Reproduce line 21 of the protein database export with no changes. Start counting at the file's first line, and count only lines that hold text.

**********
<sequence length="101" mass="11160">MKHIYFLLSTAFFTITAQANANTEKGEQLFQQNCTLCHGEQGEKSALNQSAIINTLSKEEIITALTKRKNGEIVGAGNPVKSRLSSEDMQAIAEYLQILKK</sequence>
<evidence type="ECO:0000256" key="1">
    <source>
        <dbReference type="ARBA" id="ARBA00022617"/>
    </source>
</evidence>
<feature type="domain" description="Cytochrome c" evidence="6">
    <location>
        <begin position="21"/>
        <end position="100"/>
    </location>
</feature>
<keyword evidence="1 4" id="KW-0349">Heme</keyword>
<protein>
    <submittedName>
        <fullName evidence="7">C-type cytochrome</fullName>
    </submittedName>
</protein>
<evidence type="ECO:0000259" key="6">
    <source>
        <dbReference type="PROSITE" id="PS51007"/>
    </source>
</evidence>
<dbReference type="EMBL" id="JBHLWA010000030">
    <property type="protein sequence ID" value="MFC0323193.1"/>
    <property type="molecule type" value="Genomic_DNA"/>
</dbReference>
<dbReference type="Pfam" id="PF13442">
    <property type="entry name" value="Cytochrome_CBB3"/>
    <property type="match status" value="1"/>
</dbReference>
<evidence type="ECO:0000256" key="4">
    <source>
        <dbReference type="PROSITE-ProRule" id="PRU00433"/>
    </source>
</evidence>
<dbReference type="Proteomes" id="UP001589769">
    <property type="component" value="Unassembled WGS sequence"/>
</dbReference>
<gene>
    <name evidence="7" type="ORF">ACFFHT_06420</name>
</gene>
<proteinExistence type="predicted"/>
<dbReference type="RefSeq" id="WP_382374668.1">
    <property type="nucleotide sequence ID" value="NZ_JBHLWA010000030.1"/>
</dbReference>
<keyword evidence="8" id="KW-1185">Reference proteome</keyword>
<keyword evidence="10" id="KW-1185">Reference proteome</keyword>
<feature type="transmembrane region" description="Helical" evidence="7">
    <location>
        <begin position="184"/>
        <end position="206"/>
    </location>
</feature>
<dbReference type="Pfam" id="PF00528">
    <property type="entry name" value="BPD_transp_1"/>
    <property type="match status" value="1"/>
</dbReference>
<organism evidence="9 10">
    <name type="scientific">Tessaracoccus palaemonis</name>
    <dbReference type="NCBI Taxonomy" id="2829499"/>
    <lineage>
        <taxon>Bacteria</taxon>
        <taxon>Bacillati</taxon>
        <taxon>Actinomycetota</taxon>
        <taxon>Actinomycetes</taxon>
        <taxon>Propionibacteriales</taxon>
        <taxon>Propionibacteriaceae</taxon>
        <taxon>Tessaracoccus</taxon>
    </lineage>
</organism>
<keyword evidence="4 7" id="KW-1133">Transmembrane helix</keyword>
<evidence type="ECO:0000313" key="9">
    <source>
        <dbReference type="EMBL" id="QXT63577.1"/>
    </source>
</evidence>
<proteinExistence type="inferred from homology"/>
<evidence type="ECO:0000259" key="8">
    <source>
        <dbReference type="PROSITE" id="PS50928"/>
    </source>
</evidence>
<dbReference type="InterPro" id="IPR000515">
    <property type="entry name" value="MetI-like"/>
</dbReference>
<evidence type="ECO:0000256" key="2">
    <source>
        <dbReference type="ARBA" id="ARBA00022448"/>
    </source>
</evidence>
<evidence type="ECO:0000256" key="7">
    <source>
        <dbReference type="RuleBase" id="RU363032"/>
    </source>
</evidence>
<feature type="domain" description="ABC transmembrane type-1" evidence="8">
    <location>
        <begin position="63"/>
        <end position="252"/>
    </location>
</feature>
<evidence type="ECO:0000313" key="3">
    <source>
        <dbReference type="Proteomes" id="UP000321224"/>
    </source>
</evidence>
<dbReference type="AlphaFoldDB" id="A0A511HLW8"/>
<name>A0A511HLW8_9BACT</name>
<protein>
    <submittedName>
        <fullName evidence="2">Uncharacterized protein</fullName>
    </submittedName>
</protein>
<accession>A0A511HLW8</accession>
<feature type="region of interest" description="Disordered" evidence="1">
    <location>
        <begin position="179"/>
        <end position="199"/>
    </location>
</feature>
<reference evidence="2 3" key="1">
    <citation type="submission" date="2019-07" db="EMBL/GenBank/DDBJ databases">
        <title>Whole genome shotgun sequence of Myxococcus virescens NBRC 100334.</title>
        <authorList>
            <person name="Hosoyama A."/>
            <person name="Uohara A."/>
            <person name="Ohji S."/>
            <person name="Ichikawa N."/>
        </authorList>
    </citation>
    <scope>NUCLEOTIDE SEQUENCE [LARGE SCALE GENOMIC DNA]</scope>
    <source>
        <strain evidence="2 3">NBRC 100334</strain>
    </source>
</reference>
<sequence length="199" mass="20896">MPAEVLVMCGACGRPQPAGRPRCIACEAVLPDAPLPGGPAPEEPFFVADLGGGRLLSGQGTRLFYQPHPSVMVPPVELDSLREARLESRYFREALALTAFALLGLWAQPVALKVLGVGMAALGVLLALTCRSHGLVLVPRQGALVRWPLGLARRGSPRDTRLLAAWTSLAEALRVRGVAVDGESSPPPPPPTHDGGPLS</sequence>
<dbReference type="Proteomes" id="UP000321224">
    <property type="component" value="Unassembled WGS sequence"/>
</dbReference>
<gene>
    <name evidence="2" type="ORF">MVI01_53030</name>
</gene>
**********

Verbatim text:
        <dbReference type="PROSITE" id="PS51007"/>